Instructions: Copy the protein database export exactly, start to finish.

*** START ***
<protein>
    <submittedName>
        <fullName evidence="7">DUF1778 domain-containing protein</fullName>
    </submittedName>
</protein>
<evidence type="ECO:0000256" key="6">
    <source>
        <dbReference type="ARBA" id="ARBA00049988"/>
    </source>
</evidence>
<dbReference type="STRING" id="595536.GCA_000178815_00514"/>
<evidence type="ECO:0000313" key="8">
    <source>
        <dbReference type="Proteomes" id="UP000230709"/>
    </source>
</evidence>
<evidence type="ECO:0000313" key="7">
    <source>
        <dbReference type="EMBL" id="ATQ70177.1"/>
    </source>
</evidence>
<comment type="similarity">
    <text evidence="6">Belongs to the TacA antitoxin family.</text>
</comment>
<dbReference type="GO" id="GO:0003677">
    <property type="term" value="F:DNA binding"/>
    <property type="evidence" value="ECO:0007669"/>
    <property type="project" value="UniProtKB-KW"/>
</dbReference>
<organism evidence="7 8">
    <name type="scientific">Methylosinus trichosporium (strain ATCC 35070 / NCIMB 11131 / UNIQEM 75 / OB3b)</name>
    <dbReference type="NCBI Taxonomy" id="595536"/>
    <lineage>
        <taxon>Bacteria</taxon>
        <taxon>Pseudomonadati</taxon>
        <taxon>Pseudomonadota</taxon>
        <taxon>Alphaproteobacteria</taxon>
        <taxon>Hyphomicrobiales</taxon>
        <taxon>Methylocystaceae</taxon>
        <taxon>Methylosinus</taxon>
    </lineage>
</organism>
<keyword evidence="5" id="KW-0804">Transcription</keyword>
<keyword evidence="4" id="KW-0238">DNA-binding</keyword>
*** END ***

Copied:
<protein>
    <submittedName>
        <fullName evidence="7">DUF1778 domain-containing protein</fullName>
    </submittedName>
</protein>
<evidence type="ECO:0000256" key="6">
    <source>
        <dbReference type="ARBA" id="ARBA00049988"/>
    </source>
</evidence>
<dbReference type="STRING" id="595536.GCA_000178815_00514"/>
<evidence type="ECO:0000313" key="8">
    <source>
        <dbReference type="Proteomes" id="UP000230709"/>
    </source>
</evidence>
<evidence type="ECO:0000313" key="7">
    <source>
        <dbReference type="EMBL" id="ATQ70177.1"/>
    </source>
</evidence>
<comment type="similarity">
    <text evidence="6">Belongs to the TacA antitoxin family.</text>
</comment>
<dbReference type="GO" id="GO:0003677">
    <property type="term" value="F:DNA binding"/>
    <property type="evidence" value="ECO:0007669"/>
    <property type="project" value="UniProtKB-KW"/>
</dbReference>
<organism evidence="7 8">
    <name type="scientific">Methylosinus trichosporium (strain ATCC 35070 / NCIMB 11131 / UNIQEM 75 / OB3b)</name>
    <dbReference type="NCBI Taxonomy" id="595536"/>
    <lineage>
        <taxon>Bacteria</taxon>
        <taxon>Pseudomonadati</taxon>
        <taxon>Pseudomonadota</taxon>
        <taxon>Alphaproteobacteria</taxon>
        <taxon>Hyphomicrobiales</taxon>
        <taxon>Methylocystaceae</taxon>
        <taxon>Methylosinus</taxon>
    </lineage>
</organism>
<keyword evidence="5" id="KW-0804">Transcription</keyword>
<keyword evidence="4" id="KW-0238">DNA-binding</keyword>